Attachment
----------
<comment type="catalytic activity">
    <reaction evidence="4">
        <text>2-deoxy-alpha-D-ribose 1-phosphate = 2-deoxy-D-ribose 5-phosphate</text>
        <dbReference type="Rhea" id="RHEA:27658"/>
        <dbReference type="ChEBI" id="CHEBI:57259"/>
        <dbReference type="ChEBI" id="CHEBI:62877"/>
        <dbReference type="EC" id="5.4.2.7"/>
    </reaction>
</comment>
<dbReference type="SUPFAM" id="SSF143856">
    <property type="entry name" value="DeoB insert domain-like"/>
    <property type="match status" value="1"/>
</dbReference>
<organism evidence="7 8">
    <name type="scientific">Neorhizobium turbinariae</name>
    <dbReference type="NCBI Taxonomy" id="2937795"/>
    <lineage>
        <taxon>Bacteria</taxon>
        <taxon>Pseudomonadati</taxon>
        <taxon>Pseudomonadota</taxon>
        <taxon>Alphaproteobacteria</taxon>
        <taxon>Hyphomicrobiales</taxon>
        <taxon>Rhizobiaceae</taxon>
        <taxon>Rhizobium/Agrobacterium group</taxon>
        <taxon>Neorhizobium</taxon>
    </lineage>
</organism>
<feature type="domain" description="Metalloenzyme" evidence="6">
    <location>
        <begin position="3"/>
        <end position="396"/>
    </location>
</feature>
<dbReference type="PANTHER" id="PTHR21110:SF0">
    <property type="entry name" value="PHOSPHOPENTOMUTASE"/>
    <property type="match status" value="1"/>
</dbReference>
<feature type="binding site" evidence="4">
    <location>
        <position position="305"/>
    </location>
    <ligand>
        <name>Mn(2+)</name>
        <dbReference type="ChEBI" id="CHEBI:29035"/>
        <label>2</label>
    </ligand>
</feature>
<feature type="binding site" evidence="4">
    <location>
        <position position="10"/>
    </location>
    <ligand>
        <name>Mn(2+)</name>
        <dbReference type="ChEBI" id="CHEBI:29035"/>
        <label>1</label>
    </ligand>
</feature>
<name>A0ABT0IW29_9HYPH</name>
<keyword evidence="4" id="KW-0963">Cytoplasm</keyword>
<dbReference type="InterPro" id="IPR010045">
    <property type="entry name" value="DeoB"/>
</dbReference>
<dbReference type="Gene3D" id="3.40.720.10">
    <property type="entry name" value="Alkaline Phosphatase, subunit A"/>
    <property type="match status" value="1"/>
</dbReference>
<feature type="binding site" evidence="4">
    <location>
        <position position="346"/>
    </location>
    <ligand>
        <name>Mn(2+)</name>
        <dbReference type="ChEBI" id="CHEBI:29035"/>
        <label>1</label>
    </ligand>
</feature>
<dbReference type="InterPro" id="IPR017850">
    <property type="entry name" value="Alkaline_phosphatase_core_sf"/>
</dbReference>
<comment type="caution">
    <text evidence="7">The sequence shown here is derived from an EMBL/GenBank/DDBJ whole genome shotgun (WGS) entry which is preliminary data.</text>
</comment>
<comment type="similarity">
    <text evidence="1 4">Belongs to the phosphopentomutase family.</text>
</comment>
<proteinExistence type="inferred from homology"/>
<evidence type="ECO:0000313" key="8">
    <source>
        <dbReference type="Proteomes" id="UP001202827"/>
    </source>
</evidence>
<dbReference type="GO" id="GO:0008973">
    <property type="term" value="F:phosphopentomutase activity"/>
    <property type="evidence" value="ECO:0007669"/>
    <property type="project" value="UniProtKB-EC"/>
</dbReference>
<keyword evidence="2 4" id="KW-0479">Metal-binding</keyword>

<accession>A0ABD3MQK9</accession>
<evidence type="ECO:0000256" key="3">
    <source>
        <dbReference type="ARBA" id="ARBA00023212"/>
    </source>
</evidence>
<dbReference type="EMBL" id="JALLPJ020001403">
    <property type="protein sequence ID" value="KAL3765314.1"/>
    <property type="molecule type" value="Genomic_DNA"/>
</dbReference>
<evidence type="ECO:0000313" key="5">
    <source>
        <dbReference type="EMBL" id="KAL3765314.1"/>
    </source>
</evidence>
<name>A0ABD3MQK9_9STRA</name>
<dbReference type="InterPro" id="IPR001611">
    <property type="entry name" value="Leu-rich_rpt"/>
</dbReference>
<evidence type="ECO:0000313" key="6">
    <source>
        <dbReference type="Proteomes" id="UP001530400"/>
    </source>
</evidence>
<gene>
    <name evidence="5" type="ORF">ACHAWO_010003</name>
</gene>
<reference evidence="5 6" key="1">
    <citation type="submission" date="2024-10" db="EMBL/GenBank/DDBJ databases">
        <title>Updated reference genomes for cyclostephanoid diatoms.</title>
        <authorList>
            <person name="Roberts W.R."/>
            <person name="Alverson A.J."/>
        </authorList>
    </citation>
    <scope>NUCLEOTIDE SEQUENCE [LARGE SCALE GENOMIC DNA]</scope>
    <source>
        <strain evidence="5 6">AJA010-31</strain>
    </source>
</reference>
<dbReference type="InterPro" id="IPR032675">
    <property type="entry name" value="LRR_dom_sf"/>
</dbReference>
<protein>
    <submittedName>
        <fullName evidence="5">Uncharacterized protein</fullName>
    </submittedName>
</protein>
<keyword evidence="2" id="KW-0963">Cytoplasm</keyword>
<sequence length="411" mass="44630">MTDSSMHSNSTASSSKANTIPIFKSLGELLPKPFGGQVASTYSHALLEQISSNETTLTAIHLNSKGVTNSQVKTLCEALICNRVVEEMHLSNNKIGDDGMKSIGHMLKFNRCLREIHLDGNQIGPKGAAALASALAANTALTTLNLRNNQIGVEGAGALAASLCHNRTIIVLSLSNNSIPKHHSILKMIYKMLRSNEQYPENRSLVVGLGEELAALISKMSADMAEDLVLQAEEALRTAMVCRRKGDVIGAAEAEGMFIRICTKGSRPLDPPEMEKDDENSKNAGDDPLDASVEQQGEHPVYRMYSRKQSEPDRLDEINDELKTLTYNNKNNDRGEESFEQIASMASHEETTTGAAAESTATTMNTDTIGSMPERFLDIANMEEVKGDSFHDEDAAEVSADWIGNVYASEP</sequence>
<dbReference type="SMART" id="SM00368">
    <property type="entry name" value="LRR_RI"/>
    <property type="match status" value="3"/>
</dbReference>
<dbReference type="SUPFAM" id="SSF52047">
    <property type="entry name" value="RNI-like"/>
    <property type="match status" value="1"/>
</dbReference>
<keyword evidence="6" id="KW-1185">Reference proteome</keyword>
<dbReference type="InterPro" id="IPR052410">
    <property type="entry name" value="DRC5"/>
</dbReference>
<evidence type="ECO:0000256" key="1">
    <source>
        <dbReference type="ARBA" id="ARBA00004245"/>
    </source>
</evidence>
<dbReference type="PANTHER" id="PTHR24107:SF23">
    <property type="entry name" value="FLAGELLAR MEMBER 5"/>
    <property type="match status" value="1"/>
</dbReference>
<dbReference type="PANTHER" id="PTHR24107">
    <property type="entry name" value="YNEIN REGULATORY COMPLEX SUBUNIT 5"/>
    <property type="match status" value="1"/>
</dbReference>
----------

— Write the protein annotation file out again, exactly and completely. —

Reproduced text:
<comment type="catalytic activity">
    <reaction evidence="4">
        <text>2-deoxy-alpha-D-ribose 1-phosphate = 2-deoxy-D-ribose 5-phosphate</text>
        <dbReference type="Rhea" id="RHEA:27658"/>
        <dbReference type="ChEBI" id="CHEBI:57259"/>
        <dbReference type="ChEBI" id="CHEBI:62877"/>
        <dbReference type="EC" id="5.4.2.7"/>
    </reaction>
</comment>
<dbReference type="SUPFAM" id="SSF143856">
    <property type="entry name" value="DeoB insert domain-like"/>
    <property type="match status" value="1"/>
</dbReference>
<organism evidence="7 8">
    <name type="scientific">Neorhizobium turbinariae</name>
    <dbReference type="NCBI Taxonomy" id="2937795"/>
    <lineage>
        <taxon>Bacteria</taxon>
        <taxon>Pseudomonadati</taxon>
        <taxon>Pseudomonadota</taxon>
        <taxon>Alphaproteobacteria</taxon>
        <taxon>Hyphomicrobiales</taxon>
        <taxon>Rhizobiaceae</taxon>
        <taxon>Rhizobium/Agrobacterium group</taxon>
        <taxon>Neorhizobium</taxon>
    </lineage>
</organism>
<feature type="domain" description="Metalloenzyme" evidence="6">
    <location>
        <begin position="3"/>
        <end position="396"/>
    </location>
</feature>
<dbReference type="PANTHER" id="PTHR21110:SF0">
    <property type="entry name" value="PHOSPHOPENTOMUTASE"/>
    <property type="match status" value="1"/>
</dbReference>
<feature type="binding site" evidence="4">
    <location>
        <position position="305"/>
    </location>
    <ligand>
        <name>Mn(2+)</name>
        <dbReference type="ChEBI" id="CHEBI:29035"/>
        <label>2</label>
    </ligand>
</feature>
<feature type="binding site" evidence="4">
    <location>
        <position position="10"/>
    </location>
    <ligand>
        <name>Mn(2+)</name>
        <dbReference type="ChEBI" id="CHEBI:29035"/>
        <label>1</label>
    </ligand>
</feature>
<name>A0ABT0IW29_9HYPH</name>
<keyword evidence="4" id="KW-0963">Cytoplasm</keyword>
<dbReference type="InterPro" id="IPR010045">
    <property type="entry name" value="DeoB"/>
</dbReference>
<dbReference type="Gene3D" id="3.40.720.10">
    <property type="entry name" value="Alkaline Phosphatase, subunit A"/>
    <property type="match status" value="1"/>
</dbReference>
<feature type="binding site" evidence="4">
    <location>
        <position position="346"/>
    </location>
    <ligand>
        <name>Mn(2+)</name>
        <dbReference type="ChEBI" id="CHEBI:29035"/>
        <label>1</label>
    </ligand>
</feature>
<dbReference type="InterPro" id="IPR017850">
    <property type="entry name" value="Alkaline_phosphatase_core_sf"/>
</dbReference>
<comment type="caution">
    <text evidence="7">The sequence shown here is derived from an EMBL/GenBank/DDBJ whole genome shotgun (WGS) entry which is preliminary data.</text>
</comment>
<comment type="similarity">
    <text evidence="1 4">Belongs to the phosphopentomutase family.</text>
</comment>
<proteinExistence type="inferred from homology"/>
<evidence type="ECO:0000313" key="8">
    <source>
        <dbReference type="Proteomes" id="UP001202827"/>
    </source>
</evidence>
<dbReference type="GO" id="GO:0008973">
    <property type="term" value="F:phosphopentomutase activity"/>
    <property type="evidence" value="ECO:0007669"/>
    <property type="project" value="UniProtKB-EC"/>
</dbReference>
<keyword evidence="2 4" id="KW-0479">Metal-binding</keyword>

<accession>A0ABD3MQK9</accession>
<evidence type="ECO:0000256" key="3">
    <source>
        <dbReference type="ARBA" id="ARBA00023212"/>
    </source>
</evidence>
<dbReference type="EMBL" id="JALLPJ020001403">
    <property type="protein sequence ID" value="KAL3765314.1"/>
    <property type="molecule type" value="Genomic_DNA"/>
</dbReference>
<evidence type="ECO:0000313" key="5">
    <source>
        <dbReference type="EMBL" id="KAL3765314.1"/>
    </source>
</evidence>
<name>A0ABD3MQK9_9STRA</name>
<dbReference type="InterPro" id="IPR001611">
    <property type="entry name" value="Leu-rich_rpt"/>
</dbReference>
<evidence type="ECO:0000313" key="6">
    <source>
        <dbReference type="Proteomes" id="UP001530400"/>
    </source>
</evidence>
<gene>
    <name evidence="5" type="ORF">ACHAWO_010003</name>
</gene>
<reference evidence="5 6" key="1">
    <citation type="submission" date="2024-10" db="EMBL/GenBank/DDBJ databases">
        <title>Updated reference genomes for cyclostephanoid diatoms.</title>
        <authorList>
            <person name="Roberts W.R."/>
            <person name="Alverson A.J."/>
        </authorList>
    </citation>
    <scope>NUCLEOTIDE SEQUENCE [LARGE SCALE GENOMIC DNA]</scope>
    <source>
        <strain evidence="5 6">AJA010-31</strain>
    </source>
</reference>
<dbReference type="InterPro" id="IPR032675">
    <property type="entry name" value="LRR_dom_sf"/>
</dbReference>
<protein>
    <submittedName>
        <fullName evidence="5">Uncharacterized protein</fullName>
    </submittedName>
</protein>
<keyword evidence="2" id="KW-0963">Cytoplasm</keyword>
<sequence length="411" mass="44630">MTDSSMHSNSTASSSKANTIPIFKSLGELLPKPFGGQVASTYSHALLEQISSNETTLTAIHLNSKGVTNSQVKTLCEALICNRVVEEMHLSNNKIGDDGMKSIGHMLKFNRCLREIHLDGNQIGPKGAAALASALAANTALTTLNLRNNQIGVEGAGALAASLCHNRTIIVLSLSNNSIPKHHSILKMIYKMLRSNEQYPENRSLVVGLGEELAALISKMSADMAEDLVLQAEEALRTAMVCRRKGDVIGAAEAEGMFIRICTKGSRPLDPPEMEKDDENSKNAGDDPLDASVEQQGEHPVYRMYSRKQSEPDRLDEINDELKTLTYNNKNNDRGEESFEQIASMASHEETTTGAAAESTATTMNTDTIGSMPERFLDIANMEEVKGDSFHDEDAAEVSADWIGNVYASEP</sequence>
<dbReference type="SMART" id="SM00368">
    <property type="entry name" value="LRR_RI"/>
    <property type="match status" value="3"/>
</dbReference>
<dbReference type="SUPFAM" id="SSF52047">
    <property type="entry name" value="RNI-like"/>
    <property type="match status" value="1"/>
</dbReference>
<keyword evidence="6" id="KW-1185">Reference proteome</keyword>
<dbReference type="InterPro" id="IPR052410">
    <property type="entry name" value="DRC5"/>
</dbReference>
<evidence type="ECO:0000256" key="1">
    <source>
        <dbReference type="ARBA" id="ARBA00004245"/>
    </source>
</evidence>
<dbReference type="PANTHER" id="PTHR24107:SF23">
    <property type="entry name" value="FLAGELLAR MEMBER 5"/>
    <property type="match status" value="1"/>
</dbReference>
<dbReference type="PANTHER" id="PTHR24107">
    <property type="entry name" value="YNEIN REGULATORY COMPLEX SUBUNIT 5"/>
    <property type="match status" value="1"/>
</dbReference>